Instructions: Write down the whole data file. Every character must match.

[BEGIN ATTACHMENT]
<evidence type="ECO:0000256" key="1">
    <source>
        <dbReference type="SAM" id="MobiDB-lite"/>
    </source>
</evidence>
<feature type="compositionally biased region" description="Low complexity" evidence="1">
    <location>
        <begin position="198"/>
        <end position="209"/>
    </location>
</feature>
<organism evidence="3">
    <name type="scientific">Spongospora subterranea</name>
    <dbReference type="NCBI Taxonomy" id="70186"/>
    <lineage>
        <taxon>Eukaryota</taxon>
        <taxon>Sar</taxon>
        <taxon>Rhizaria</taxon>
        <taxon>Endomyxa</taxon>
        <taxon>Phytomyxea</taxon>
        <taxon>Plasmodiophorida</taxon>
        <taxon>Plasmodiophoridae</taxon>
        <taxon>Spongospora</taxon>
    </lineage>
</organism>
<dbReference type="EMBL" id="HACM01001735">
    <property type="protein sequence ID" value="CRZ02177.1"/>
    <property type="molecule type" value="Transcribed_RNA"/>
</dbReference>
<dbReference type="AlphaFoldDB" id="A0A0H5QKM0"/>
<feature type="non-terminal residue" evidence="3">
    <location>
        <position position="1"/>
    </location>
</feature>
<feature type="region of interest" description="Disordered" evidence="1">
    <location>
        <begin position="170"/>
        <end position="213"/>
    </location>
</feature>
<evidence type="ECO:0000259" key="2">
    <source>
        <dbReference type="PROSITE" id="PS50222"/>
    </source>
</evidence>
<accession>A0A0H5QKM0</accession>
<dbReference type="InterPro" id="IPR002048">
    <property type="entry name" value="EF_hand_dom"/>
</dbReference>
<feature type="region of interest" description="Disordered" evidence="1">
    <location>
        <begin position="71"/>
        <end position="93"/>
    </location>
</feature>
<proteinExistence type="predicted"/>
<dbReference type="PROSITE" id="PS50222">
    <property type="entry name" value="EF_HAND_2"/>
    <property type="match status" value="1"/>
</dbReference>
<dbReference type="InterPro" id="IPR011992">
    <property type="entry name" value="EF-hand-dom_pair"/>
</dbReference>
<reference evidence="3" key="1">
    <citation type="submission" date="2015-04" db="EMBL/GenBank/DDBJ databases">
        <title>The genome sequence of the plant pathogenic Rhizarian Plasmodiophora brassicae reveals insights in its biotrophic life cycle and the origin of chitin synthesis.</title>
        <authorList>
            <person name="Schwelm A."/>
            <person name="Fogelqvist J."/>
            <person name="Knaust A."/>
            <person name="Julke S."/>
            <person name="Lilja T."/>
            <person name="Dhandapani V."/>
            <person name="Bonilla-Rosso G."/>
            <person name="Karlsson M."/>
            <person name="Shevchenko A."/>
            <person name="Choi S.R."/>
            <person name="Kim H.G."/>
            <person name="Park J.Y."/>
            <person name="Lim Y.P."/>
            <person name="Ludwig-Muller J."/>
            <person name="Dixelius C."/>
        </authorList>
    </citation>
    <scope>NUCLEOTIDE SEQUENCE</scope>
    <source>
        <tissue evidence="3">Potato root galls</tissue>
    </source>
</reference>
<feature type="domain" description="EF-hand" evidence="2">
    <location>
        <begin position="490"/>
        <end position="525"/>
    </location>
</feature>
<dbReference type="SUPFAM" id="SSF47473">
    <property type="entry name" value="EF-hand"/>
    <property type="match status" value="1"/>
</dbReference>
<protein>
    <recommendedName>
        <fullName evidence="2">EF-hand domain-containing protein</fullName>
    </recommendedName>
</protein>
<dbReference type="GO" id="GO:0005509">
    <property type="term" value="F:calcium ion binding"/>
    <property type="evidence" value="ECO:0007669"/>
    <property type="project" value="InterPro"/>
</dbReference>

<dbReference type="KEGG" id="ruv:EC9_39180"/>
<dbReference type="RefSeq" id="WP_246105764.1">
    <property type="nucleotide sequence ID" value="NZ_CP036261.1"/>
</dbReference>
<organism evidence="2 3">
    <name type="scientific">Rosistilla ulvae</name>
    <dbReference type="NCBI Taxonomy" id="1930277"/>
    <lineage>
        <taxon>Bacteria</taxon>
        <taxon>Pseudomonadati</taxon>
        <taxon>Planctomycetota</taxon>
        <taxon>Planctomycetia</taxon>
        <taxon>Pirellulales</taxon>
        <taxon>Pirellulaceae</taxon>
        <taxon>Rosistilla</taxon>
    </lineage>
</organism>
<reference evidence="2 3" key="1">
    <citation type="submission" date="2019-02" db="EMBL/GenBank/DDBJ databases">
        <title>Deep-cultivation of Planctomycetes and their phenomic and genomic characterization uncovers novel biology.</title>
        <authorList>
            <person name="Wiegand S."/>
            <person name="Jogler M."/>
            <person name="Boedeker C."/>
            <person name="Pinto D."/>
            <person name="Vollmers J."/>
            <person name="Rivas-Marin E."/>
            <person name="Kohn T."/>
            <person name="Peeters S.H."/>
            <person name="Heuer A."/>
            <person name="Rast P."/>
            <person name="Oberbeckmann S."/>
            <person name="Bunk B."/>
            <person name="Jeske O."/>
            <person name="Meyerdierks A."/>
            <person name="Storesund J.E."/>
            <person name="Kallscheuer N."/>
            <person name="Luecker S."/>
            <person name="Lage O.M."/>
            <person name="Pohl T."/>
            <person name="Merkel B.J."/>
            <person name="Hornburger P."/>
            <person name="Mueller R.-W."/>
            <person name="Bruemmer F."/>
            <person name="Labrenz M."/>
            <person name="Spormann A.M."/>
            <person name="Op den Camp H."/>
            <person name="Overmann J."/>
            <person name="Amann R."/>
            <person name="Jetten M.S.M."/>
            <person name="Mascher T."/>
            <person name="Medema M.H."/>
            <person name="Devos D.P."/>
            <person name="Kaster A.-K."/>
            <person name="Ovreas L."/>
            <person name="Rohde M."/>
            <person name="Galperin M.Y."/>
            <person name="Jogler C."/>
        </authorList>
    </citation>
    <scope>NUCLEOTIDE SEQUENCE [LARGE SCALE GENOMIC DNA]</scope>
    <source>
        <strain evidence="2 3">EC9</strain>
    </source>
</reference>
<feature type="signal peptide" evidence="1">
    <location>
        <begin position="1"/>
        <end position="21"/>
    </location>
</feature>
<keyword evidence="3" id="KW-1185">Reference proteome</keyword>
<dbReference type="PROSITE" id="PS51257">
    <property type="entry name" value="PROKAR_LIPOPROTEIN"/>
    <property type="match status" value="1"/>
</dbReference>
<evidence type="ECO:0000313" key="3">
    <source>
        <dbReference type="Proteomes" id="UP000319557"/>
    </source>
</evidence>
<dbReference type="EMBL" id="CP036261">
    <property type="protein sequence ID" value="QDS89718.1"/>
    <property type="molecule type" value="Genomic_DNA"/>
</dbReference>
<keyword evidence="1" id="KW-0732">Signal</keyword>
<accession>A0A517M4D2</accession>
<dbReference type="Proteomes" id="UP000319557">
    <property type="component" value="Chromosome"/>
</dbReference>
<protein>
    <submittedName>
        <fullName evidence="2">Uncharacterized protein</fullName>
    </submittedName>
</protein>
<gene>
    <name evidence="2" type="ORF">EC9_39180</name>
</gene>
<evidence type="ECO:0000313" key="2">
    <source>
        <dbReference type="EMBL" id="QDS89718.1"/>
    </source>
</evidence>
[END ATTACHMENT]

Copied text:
<evidence type="ECO:0000256" key="1">
    <source>
        <dbReference type="SAM" id="MobiDB-lite"/>
    </source>
</evidence>
<feature type="compositionally biased region" description="Low complexity" evidence="1">
    <location>
        <begin position="198"/>
        <end position="209"/>
    </location>
</feature>
<organism evidence="3">
    <name type="scientific">Spongospora subterranea</name>
    <dbReference type="NCBI Taxonomy" id="70186"/>
    <lineage>
        <taxon>Eukaryota</taxon>
        <taxon>Sar</taxon>
        <taxon>Rhizaria</taxon>
        <taxon>Endomyxa</taxon>
        <taxon>Phytomyxea</taxon>
        <taxon>Plasmodiophorida</taxon>
        <taxon>Plasmodiophoridae</taxon>
        <taxon>Spongospora</taxon>
    </lineage>
</organism>
<dbReference type="EMBL" id="HACM01001735">
    <property type="protein sequence ID" value="CRZ02177.1"/>
    <property type="molecule type" value="Transcribed_RNA"/>
</dbReference>
<dbReference type="AlphaFoldDB" id="A0A0H5QKM0"/>
<feature type="non-terminal residue" evidence="3">
    <location>
        <position position="1"/>
    </location>
</feature>
<feature type="region of interest" description="Disordered" evidence="1">
    <location>
        <begin position="170"/>
        <end position="213"/>
    </location>
</feature>
<evidence type="ECO:0000259" key="2">
    <source>
        <dbReference type="PROSITE" id="PS50222"/>
    </source>
</evidence>
<accession>A0A0H5QKM0</accession>
<dbReference type="InterPro" id="IPR002048">
    <property type="entry name" value="EF_hand_dom"/>
</dbReference>
<feature type="region of interest" description="Disordered" evidence="1">
    <location>
        <begin position="71"/>
        <end position="93"/>
    </location>
</feature>
<proteinExistence type="predicted"/>
<dbReference type="PROSITE" id="PS50222">
    <property type="entry name" value="EF_HAND_2"/>
    <property type="match status" value="1"/>
</dbReference>
<dbReference type="InterPro" id="IPR011992">
    <property type="entry name" value="EF-hand-dom_pair"/>
</dbReference>
<reference evidence="3" key="1">
    <citation type="submission" date="2015-04" db="EMBL/GenBank/DDBJ databases">
        <title>The genome sequence of the plant pathogenic Rhizarian Plasmodiophora brassicae reveals insights in its biotrophic life cycle and the origin of chitin synthesis.</title>
        <authorList>
            <person name="Schwelm A."/>
            <person name="Fogelqvist J."/>
            <person name="Knaust A."/>
            <person name="Julke S."/>
            <person name="Lilja T."/>
            <person name="Dhandapani V."/>
            <person name="Bonilla-Rosso G."/>
            <person name="Karlsson M."/>
            <person name="Shevchenko A."/>
            <person name="Choi S.R."/>
            <person name="Kim H.G."/>
            <person name="Park J.Y."/>
            <person name="Lim Y.P."/>
            <person name="Ludwig-Muller J."/>
            <person name="Dixelius C."/>
        </authorList>
    </citation>
    <scope>NUCLEOTIDE SEQUENCE</scope>
    <source>
        <tissue evidence="3">Potato root galls</tissue>
    </source>
</reference>
<feature type="domain" description="EF-hand" evidence="2">
    <location>
        <begin position="490"/>
        <end position="525"/>
    </location>
</feature>
<dbReference type="SUPFAM" id="SSF47473">
    <property type="entry name" value="EF-hand"/>
    <property type="match status" value="1"/>
</dbReference>
<protein>
    <recommendedName>
        <fullName evidence="2">EF-hand domain-containing protein</fullName>
    </recommendedName>
</protein>
<dbReference type="GO" id="GO:0005509">
    <property type="term" value="F:calcium ion binding"/>
    <property type="evidence" value="ECO:0007669"/>
    <property type="project" value="InterPro"/>
</dbReference>

<dbReference type="KEGG" id="ruv:EC9_39180"/>
<dbReference type="RefSeq" id="WP_246105764.1">
    <property type="nucleotide sequence ID" value="NZ_CP036261.1"/>
</dbReference>
<organism evidence="2 3">
    <name type="scientific">Rosistilla ulvae</name>
    <dbReference type="NCBI Taxonomy" id="1930277"/>
    <lineage>
        <taxon>Bacteria</taxon>
        <taxon>Pseudomonadati</taxon>
        <taxon>Planctomycetota</taxon>
        <taxon>Planctomycetia</taxon>
        <taxon>Pirellulales</taxon>
        <taxon>Pirellulaceae</taxon>
        <taxon>Rosistilla</taxon>
    </lineage>
</organism>
<reference evidence="2 3" key="1">
    <citation type="submission" date="2019-02" db="EMBL/GenBank/DDBJ databases">
        <title>Deep-cultivation of Planctomycetes and their phenomic and genomic characterization uncovers novel biology.</title>
        <authorList>
            <person name="Wiegand S."/>
            <person name="Jogler M."/>
            <person name="Boedeker C."/>
            <person name="Pinto D."/>
            <person name="Vollmers J."/>
            <person name="Rivas-Marin E."/>
            <person name="Kohn T."/>
            <person name="Peeters S.H."/>
            <person name="Heuer A."/>
            <person name="Rast P."/>
            <person name="Oberbeckmann S."/>
            <person name="Bunk B."/>
            <person name="Jeske O."/>
            <person name="Meyerdierks A."/>
            <person name="Storesund J.E."/>
            <person name="Kallscheuer N."/>
            <person name="Luecker S."/>
            <person name="Lage O.M."/>
            <person name="Pohl T."/>
            <person name="Merkel B.J."/>
            <person name="Hornburger P."/>
            <person name="Mueller R.-W."/>
            <person name="Bruemmer F."/>
            <person name="Labrenz M."/>
            <person name="Spormann A.M."/>
            <person name="Op den Camp H."/>
            <person name="Overmann J."/>
            <person name="Amann R."/>
            <person name="Jetten M.S.M."/>
            <person name="Mascher T."/>
            <person name="Medema M.H."/>
            <person name="Devos D.P."/>
            <person name="Kaster A.-K."/>
            <person name="Ovreas L."/>
            <person name="Rohde M."/>
            <person name="Galperin M.Y."/>
            <person name="Jogler C."/>
        </authorList>
    </citation>
    <scope>NUCLEOTIDE SEQUENCE [LARGE SCALE GENOMIC DNA]</scope>
    <source>
        <strain evidence="2 3">EC9</strain>
    </source>
</reference>
<feature type="signal peptide" evidence="1">
    <location>
        <begin position="1"/>
        <end position="21"/>
    </location>
</feature>
<keyword evidence="3" id="KW-1185">Reference proteome</keyword>
<dbReference type="PROSITE" id="PS51257">
    <property type="entry name" value="PROKAR_LIPOPROTEIN"/>
    <property type="match status" value="1"/>
</dbReference>
<evidence type="ECO:0000313" key="3">
    <source>
        <dbReference type="Proteomes" id="UP000319557"/>
    </source>
</evidence>
<dbReference type="EMBL" id="CP036261">
    <property type="protein sequence ID" value="QDS89718.1"/>
    <property type="molecule type" value="Genomic_DNA"/>
</dbReference>
<keyword evidence="1" id="KW-0732">Signal</keyword>
<accession>A0A517M4D2</accession>
<dbReference type="Proteomes" id="UP000319557">
    <property type="component" value="Chromosome"/>
</dbReference>
<protein>
    <submittedName>
        <fullName evidence="2">Uncharacterized protein</fullName>
    </submittedName>
</protein>
<gene>
    <name evidence="2" type="ORF">EC9_39180</name>
</gene>
<evidence type="ECO:0000313" key="2">
    <source>
        <dbReference type="EMBL" id="QDS89718.1"/>
    </source>
</evidence>